Saturday, February 2, 2013

Whores' Glory

by Drew Martin
The best professor I had when I was working on my Masters in Media Studies at The New School was Richard Lorber, hands down. With a Ph.D. in Art History from Columbia University you would expect an esoteric discourse but for the media management course I took he was always practical and focused on the future of his students.

Lorber is the president and CEO of Kino Lorber, Inc., which is a New York-based theatrical distributor and DVD label "dedicated to the best in recent and classic world cinema and independent documentaries." At the time of the class, Lorber was president of Koch Lorber Films, which distributed foreign classics such as La Dolce Vita.

I mention Lorber because I am just as eager to see a film he places his bet on, as I am by a director I admire, or one that stars an actor I like. I recently watched Whores' Glory on Netflix, which was directed by Michael Glawogger, and distributed by Lorber.

This film is not a survey of world-wide prostitution but it plants the viewer deep in the scene of three very different prostitution hotspots: the highly organized "Fish Tank" in Thailand where the prostitutes pray at small shrines so they will have a lot of clients, the maze-like "City of Joy" in Bangladesh which houses hundreds of women, and the "Zone" in Mexico where one prostitute tells a story of a father who brought his 15-year-old son to her so she could "make him a man."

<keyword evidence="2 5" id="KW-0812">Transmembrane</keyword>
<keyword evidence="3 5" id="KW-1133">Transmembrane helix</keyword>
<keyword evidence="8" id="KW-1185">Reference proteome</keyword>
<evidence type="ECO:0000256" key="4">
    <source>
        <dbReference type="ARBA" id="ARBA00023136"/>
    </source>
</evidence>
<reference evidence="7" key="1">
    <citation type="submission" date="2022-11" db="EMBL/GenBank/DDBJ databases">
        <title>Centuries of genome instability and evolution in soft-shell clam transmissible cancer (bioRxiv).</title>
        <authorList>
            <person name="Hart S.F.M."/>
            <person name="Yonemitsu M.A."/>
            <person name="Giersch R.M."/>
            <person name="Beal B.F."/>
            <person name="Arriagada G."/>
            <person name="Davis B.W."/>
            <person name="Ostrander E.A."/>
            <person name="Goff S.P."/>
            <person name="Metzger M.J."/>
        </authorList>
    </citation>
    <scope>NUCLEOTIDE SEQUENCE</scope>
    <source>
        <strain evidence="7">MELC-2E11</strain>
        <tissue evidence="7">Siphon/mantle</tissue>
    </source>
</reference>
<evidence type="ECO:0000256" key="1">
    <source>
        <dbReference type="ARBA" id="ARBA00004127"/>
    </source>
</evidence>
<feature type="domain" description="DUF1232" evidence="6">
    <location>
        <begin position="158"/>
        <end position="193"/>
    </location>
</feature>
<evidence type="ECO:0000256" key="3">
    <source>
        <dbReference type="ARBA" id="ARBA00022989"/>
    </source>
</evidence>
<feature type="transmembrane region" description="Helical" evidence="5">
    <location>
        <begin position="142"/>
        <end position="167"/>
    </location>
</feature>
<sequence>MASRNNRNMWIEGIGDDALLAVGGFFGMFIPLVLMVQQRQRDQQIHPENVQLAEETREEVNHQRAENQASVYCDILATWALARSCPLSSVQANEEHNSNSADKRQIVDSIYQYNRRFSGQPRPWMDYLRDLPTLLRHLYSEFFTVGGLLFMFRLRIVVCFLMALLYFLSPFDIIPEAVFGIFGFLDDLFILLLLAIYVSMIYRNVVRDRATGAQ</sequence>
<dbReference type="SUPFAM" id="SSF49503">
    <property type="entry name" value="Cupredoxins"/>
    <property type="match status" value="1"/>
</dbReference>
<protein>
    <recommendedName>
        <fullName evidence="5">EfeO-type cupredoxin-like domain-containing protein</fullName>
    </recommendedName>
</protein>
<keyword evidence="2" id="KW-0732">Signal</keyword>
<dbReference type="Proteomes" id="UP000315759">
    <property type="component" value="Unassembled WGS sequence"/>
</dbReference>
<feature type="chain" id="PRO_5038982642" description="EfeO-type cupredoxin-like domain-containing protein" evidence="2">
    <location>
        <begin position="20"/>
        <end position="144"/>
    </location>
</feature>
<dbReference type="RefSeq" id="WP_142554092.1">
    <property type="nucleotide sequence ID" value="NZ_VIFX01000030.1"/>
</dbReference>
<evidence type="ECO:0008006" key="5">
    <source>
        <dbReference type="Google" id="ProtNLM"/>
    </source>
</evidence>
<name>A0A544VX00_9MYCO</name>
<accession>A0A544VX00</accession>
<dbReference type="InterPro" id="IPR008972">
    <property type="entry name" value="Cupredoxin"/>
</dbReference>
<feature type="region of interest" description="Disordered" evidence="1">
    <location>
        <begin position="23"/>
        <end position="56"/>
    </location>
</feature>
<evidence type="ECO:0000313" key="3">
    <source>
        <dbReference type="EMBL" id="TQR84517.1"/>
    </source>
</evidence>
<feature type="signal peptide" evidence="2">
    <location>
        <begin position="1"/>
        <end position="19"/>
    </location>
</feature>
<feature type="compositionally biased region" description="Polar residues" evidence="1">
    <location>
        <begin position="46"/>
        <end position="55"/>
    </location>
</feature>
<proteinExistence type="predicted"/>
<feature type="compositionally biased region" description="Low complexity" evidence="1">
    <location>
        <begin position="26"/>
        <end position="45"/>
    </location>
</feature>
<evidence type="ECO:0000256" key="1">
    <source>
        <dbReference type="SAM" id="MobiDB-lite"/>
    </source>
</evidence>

While the job of these women is the same, the culture of each location and religion, make them worlds apart. Most of the film focuses on the lives of the women but there are also plenty of insights from their clients who rationalize prostitution, speak of their urges and explain why they visit prostitutes when they have girlfriends or wives.

Mother Jones interview with director, Michael Glawogger

Read the New York Times Review

Watch the trailer